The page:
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How Nigeria can be a big tech player in the world

By Tonye Bakare   |   01 March 2017   |   3:32 am

Tyler Scriven, MD Techstars Atlanta

When Nigeria rebased its economy in 2014, the IT sector, according to figures from the then ICT Ministry, contributed 8.7 per cent to the country’s Gross Domestic product, being an equivalent of N6.97 trillion ($44.3 billion) out of the total rebased GDP of N80.22 trillion ($510 billion).

The belief is that the country’s developing technology industry can even play a bigger role in not only making the economy a lot richer but also provide an avenue for revenue for the government.

But that is dependent on how the vast latent talents in the country’s tech ecosystem are harnessed, especially when such talents are already enjoying global acclaim, and also, how much investments these talents can pool to fund their start-ups and expand operations to the level where they become viable businesses.


“Nigeria is a huge market made up of incredibly talented entrepreneurs,” says Tyler Scriven in a tweetchat with The Guardian yesterday. Tyler is the managing director of Techstars Atlanta.

Techstars is the global ecosystem that helps entrepreneurs build great businesses. Scriven is part of Ingressive’s ‘Tour of Tech’ which got underway on February 27th and runs until March 4th with the aim of identifying companies that would participate in Techstars Atlanta’s upcoming accelerator program in July, where they stand to receive a $120,000 investment and world-class mentorship.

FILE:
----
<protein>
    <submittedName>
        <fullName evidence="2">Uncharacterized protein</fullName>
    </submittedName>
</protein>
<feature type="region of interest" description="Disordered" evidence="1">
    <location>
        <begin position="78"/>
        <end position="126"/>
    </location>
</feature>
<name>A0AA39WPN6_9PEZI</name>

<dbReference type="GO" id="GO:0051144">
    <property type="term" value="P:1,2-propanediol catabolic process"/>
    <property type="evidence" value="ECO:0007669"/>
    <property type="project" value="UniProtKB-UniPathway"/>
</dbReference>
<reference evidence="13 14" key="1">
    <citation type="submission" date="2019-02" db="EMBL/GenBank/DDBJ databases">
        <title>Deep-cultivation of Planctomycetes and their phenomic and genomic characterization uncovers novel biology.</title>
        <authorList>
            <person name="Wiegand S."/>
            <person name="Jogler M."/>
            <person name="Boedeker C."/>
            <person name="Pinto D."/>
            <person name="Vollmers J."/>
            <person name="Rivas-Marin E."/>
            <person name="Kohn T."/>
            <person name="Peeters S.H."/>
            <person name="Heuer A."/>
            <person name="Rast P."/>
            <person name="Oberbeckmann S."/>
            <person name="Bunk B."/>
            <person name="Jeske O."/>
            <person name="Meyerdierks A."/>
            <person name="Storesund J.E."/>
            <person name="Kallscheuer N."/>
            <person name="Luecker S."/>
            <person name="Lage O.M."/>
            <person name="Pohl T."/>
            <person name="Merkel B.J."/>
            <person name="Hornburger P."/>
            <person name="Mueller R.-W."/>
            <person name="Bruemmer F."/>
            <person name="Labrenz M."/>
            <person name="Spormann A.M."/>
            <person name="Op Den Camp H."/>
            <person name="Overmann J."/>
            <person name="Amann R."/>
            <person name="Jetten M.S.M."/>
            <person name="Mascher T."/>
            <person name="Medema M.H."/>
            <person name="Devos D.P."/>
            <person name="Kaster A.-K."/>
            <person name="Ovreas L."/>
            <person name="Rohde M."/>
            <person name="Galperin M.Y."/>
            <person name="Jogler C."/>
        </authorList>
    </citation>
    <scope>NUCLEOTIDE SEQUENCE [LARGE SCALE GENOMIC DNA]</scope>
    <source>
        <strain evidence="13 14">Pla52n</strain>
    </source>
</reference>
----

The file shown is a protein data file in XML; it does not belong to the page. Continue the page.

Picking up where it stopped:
Scriven is upbeat Nigerian tech startups have the potential to be big players on the world stage given the right investment and opportunities.

“The reality is that there’s only a single, universal bar at play. And entrepreneurs in Nigeria are ready to crush it on a global stage!”

Scriven’s visit came after those of Facebook founder Mark Zuckerberg and Y Combinator’s Michael Seibel. Zuckerberg’s Chan-Zuckerberg Foundation has funded Andela, founded by Iyinoluwa Aboyeji, Christina Sass, Ian Carnevale, and Jeremy Johnson, with offices in Nigeria and Kenya, to the tune of $24million, while Y Combinator has also, though not on the same scale, invested in a few Nigerian tech start-ups, showing a new level of belief in Nigeria’s capacity to create world-class technologies. And there are opportunities to do more, Scriven notes.

“We are a big believer in tackling the core challenges/opportunities in Nigeria – agriculture, logistics, commerce infrastructure,” he says. “There are many other big opportunities, but these are the ones that immediately come to mind.”

Regardless of such vote of confidence in Nigerian tech innovations, it is important that innovators are credible, reasonably ambitious and must be ready to give their all. While staying true to their visions, they must also build around them teams that could sustain high level of enthusiasm and know-how in order to remain relevant.

“Your human capital is fundamentally what makes or breaks a business; it’s imperative, the most important part that ensures talent is aligned in company values,” says Maya Horgan-Famodu, the founder/Chief Executive of Ingressive, a company that serves as a bridge between foreign venture capitalists and entrepreneurs in the Nigerian tech ecosystem.

“You can rapidly teach smart people skills, but you can’t do the same with values,” she concludes.




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